The June solstice occurs at 04:24 UTC. The North Pole of the earth will be tilted toward the Sun, which will have reached its northernmost position in the sky and will be directly over the Tropic of Cancer at 23.44 degrees north latitude. This is the first day of summer (summer solstice) in the Northern Hemisphere and the first day of winter (winter solstice) in the Southern Hemisphere.
This June 15, Saturn will be at its closest approach to Earth and its face will be fully illuminated by the Sun. It will be brighter than any other time of the year and will be visible all night long. This is the best time to view and photograph Saturn and its moons. A medium-sized or larger telescope will allow you to see Saturn’s rings and a few of its brightest moons.
Today, June 14, is Flag Day and here at the Louisiana Art & Science Museum we are home to a very special flag, donated to us by Congressman Richard H. Baker on April 22, 2002, to memorialize the events surrounding the September 11, 2001 bombing of the World Trade Center.
This June 9, the Moon will be located on the opposite side of the Earth as the Sun and its face will be will be fully illuminated. This phase occurs at 13:10 UTC. This full moon was known by early Native American tribes as the Full Strawberry Moon because it signaled the time of year to gather ripening fruit. It also coincides with the peak of the strawberry harvesting season. This moon has also been known as the Full Rose Moon and the Full Honey Moon.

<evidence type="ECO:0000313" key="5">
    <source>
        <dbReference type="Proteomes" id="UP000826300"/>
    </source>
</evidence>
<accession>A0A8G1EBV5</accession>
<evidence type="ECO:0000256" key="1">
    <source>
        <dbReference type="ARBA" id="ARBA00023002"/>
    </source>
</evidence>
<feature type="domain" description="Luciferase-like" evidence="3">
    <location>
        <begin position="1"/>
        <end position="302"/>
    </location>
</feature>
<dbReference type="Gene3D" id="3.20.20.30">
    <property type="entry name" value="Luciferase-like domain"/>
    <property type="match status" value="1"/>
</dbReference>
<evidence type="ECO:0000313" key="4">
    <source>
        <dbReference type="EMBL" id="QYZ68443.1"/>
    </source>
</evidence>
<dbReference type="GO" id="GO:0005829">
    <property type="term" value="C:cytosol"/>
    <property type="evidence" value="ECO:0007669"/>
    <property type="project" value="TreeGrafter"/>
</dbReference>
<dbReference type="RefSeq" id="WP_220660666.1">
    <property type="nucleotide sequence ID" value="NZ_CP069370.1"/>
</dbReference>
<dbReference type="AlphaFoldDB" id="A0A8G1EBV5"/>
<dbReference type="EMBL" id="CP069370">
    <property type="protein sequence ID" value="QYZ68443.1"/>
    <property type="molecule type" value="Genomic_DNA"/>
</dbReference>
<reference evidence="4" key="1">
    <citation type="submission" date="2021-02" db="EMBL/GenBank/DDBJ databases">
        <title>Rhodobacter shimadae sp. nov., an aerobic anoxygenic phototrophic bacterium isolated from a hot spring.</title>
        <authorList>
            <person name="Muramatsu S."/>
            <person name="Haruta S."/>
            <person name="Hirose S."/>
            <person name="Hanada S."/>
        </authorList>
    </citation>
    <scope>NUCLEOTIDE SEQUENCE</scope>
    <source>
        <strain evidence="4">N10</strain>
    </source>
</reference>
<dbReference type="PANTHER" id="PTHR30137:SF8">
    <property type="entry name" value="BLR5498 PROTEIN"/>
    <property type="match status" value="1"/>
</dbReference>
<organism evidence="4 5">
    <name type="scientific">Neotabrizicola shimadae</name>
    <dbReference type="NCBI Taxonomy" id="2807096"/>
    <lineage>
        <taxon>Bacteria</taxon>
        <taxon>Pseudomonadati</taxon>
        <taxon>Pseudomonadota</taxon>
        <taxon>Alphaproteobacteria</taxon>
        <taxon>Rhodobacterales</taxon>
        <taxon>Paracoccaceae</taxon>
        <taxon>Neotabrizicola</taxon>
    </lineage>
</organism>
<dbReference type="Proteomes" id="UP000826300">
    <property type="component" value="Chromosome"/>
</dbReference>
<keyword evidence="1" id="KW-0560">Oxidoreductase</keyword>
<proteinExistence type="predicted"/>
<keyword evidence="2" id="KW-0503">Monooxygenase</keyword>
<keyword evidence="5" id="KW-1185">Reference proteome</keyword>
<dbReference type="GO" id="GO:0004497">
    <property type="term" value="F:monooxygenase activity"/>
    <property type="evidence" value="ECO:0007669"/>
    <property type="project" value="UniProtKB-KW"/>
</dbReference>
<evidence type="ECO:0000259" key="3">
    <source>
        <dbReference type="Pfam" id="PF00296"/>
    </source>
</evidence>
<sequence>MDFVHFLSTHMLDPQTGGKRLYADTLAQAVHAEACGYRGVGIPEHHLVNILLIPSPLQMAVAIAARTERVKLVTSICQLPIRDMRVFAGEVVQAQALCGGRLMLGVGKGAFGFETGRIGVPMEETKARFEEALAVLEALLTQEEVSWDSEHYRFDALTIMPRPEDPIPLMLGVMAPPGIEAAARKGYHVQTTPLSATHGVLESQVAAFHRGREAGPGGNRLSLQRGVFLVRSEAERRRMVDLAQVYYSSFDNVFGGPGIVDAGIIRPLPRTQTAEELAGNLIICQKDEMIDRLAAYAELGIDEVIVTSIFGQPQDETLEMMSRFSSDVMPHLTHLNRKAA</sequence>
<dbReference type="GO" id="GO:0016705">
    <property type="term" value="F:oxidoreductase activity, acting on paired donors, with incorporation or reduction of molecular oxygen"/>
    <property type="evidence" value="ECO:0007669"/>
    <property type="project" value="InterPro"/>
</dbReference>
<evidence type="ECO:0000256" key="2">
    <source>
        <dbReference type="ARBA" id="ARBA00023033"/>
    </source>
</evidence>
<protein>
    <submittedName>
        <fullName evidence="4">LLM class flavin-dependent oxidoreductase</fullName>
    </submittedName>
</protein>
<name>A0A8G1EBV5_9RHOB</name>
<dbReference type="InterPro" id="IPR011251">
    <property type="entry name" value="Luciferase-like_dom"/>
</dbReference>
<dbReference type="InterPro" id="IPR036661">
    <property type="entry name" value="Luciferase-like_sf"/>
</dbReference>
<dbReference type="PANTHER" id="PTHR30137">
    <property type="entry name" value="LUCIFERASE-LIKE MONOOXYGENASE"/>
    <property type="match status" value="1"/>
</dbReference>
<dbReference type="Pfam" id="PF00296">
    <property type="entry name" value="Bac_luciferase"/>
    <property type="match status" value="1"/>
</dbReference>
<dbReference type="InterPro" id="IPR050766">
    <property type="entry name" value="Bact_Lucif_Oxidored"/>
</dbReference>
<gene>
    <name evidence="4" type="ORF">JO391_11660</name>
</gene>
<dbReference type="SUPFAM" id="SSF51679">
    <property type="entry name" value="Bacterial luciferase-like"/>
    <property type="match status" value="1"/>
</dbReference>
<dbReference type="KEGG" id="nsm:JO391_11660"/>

This June 3, the planet Venus reaches greatest western elongation of 45.9 degrees from the Sun. This is the best time to view Venus since it will be at its highest point above the horizon in the morning sky.
This May 25, the Moon will located on the same side of the Earth as the Sun and will not be visible in the night sky. This phase occurs at 19:45 UTC. This is the best time of the month to observe faint objects such as galaxies and star clusters because there is no moonlight to interfere.
This May 10, the Moon will be located on the opposite side of the Earth as the Sun and its face will be will be fully illuminated. This phase occurs at 21:42 UTC. This full moon was known by early Native American tribes as the Full Flower Moon because this was the time of year when spring flowers appeared in abundance. This moon has also been known as the Full Corn Planting Moon and the Milk Moon.
The Eta Aquarids is an above average meteor shower capable of producing up to 60 meteors per hour at its peak. Most of the activity is seen in the Southern Hemisphere. In the Northern Hemisphere, the rate can reach about 30 meteors per hour. It is produced by dust particles left behind by comet Halley, which has known and observed since ancient times. The shower runs annually from April 19 to May 28. It peaks this year on the night of May 6 and the morning of the May 7. The waxing gibbous moon will block out many of the fainter meteors this year but if you are patient, you should be able to catch quite a few of the brighter ones. Best viewing will be from a dark location after midnight. Meteors will radiate from the constellation Aquarius, but can appear anywhere in the sky.
This April 26, the Moon will be located on the same side of the Earth as the Sun and will not be visible in the night sky. This phase occurs at 12:17 UTC. This is the best time of the month to observe faint objects such as galaxies and star clusters because there is no moonlight to interfere.